How do we move global unionism from idea to reality? It’s not an easy task. There are major obstacles to building a global labor movement as we pointed out in a previous blog.
Cementing relationships, fostering solidarity, and developing the strategic knowledge for unions to provide mutual aid in the global arena must begin long before battles are joined. The haphazard international labor cooperation of the past must be buttressed by proactive horizontal linkages between unions and workers at all levels.
Here are four concrete steps unions can take to make international labor cooperation less haphazard and more proactive:
1. Create efficient communication channels at all levels
• Increase exponentially the amount of information flowing among workers and their organizations at all levels. This will require significant resources for everything from research to translation services. Regular information exchanges with unions in other countries can be facilitated by internet-based knowledge networks; a Global Labor Solidarity E-Newsletter presenting experiences and analyzing lessons of cooperative efforts; and periodic conferences. Communication-- swapping stories and reflecting on issues, strategy and tactics-- should involve local unions, staff at all levels, and the membership.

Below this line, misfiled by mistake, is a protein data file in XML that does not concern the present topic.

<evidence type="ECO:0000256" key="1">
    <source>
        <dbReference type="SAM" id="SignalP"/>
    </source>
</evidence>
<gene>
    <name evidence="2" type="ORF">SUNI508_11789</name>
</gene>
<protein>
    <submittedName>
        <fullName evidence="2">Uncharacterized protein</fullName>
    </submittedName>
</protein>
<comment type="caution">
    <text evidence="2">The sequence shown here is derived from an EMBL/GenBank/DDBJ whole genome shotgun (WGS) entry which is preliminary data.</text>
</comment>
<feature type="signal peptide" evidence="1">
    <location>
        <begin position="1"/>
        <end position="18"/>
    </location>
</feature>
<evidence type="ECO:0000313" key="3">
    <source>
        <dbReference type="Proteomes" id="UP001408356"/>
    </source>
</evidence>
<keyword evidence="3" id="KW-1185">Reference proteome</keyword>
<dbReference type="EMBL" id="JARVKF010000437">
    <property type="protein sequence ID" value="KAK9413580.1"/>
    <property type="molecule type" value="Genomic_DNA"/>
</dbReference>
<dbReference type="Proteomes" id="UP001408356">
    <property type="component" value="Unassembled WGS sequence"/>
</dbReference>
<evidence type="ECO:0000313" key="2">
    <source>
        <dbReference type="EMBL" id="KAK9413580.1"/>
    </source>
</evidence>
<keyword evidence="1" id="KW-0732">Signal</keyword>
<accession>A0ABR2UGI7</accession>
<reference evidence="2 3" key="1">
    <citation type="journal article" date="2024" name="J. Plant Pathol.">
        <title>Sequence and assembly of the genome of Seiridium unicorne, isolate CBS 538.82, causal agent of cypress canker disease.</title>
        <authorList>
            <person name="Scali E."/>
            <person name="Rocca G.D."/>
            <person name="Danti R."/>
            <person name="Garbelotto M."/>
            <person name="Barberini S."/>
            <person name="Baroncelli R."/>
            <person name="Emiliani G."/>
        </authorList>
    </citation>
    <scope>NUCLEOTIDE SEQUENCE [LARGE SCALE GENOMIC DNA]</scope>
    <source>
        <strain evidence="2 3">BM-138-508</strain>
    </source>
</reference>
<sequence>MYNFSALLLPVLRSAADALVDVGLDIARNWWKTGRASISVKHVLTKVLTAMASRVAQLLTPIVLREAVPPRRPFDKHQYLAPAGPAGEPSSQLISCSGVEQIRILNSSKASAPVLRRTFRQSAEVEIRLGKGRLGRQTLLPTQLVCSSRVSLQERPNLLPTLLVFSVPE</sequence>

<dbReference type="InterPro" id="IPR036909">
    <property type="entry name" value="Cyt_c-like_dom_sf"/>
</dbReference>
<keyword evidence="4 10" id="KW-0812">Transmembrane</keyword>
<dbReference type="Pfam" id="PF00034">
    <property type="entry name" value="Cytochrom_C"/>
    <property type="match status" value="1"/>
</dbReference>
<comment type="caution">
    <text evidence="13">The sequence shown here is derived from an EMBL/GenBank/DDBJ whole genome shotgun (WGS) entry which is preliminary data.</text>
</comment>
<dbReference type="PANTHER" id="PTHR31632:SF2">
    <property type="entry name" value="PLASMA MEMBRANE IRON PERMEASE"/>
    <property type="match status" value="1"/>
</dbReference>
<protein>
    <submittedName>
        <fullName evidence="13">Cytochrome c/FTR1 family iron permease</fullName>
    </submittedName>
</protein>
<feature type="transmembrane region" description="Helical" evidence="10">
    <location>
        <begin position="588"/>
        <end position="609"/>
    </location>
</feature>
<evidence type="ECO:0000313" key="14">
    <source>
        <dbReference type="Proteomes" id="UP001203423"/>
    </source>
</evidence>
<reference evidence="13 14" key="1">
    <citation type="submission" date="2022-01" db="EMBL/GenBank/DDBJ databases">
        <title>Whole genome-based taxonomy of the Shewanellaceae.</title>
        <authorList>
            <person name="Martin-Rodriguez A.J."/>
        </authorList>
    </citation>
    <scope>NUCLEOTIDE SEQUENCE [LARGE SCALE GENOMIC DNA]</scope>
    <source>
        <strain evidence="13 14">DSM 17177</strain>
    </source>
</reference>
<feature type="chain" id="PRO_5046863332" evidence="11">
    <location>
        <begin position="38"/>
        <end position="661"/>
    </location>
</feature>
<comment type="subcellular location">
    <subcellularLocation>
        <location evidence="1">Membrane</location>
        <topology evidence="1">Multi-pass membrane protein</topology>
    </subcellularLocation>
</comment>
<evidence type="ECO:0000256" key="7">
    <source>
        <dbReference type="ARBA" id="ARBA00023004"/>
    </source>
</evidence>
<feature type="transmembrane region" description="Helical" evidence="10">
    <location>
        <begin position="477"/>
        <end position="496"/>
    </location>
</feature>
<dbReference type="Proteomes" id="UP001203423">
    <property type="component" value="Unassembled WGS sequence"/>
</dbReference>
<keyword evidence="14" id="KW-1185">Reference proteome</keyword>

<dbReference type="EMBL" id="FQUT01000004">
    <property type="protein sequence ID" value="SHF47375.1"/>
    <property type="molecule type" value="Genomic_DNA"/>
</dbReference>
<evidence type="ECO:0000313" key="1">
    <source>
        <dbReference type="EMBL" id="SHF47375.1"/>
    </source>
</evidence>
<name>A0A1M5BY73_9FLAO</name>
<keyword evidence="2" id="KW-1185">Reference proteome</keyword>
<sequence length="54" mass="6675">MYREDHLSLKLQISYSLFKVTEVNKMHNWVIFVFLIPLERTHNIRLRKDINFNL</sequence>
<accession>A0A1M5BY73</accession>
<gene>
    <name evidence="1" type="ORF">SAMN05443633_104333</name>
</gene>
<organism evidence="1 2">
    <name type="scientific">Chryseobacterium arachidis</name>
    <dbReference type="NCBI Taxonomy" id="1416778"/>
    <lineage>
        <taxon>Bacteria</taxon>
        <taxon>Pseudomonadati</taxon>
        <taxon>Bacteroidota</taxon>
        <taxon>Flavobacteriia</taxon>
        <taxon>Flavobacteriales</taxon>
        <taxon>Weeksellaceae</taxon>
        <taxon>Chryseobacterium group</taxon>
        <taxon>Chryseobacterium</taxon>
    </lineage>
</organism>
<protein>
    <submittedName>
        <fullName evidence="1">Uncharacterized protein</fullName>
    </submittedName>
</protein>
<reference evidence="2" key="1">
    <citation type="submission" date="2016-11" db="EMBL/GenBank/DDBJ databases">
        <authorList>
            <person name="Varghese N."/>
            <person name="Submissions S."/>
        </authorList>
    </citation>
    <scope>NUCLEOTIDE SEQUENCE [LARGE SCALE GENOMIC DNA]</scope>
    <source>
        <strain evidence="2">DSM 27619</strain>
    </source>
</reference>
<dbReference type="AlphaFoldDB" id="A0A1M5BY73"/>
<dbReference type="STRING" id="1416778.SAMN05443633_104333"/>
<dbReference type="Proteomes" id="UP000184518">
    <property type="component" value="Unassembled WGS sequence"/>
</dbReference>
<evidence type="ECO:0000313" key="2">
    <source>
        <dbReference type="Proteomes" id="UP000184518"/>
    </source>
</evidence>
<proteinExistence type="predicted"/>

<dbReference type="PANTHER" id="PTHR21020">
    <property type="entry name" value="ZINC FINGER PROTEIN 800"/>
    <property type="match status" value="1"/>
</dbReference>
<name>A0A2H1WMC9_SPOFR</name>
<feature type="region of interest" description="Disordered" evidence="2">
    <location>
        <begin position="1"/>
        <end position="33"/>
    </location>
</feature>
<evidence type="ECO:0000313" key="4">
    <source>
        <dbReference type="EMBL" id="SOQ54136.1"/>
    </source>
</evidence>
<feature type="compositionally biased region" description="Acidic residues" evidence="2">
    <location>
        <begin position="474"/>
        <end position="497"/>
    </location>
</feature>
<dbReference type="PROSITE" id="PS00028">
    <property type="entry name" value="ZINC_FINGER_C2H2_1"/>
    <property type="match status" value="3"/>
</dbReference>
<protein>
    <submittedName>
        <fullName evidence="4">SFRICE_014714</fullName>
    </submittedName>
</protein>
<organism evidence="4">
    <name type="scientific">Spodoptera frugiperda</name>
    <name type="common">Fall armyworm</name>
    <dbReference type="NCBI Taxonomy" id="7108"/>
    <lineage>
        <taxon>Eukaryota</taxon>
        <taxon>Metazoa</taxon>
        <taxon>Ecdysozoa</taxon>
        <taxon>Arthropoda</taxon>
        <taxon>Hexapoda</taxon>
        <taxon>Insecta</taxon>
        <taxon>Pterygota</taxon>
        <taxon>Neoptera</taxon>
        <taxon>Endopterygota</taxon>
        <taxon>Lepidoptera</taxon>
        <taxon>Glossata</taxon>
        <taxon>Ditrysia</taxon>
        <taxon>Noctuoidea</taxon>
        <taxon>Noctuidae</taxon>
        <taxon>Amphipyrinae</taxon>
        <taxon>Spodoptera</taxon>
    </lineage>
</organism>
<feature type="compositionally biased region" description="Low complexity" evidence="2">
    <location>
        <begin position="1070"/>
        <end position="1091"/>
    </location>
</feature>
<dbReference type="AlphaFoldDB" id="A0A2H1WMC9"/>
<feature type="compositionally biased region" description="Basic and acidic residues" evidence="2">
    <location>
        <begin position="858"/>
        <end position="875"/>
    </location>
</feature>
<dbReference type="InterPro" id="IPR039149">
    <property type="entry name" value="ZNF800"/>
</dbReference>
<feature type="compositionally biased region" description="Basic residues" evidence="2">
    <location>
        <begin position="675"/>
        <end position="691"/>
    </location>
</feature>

• Institute regular work-to-worker exchanges: Traditional labor connections are funneled through national and international federations. But to build support for the radical shift toward a global labor movement, workers need to be continually “rubbing shoulders” with workers from other countries who work in the same companies, industries, and occupations. Such exchanges will not only build trust and solidarity, but also position workers to assist and encourage their own unions to go global.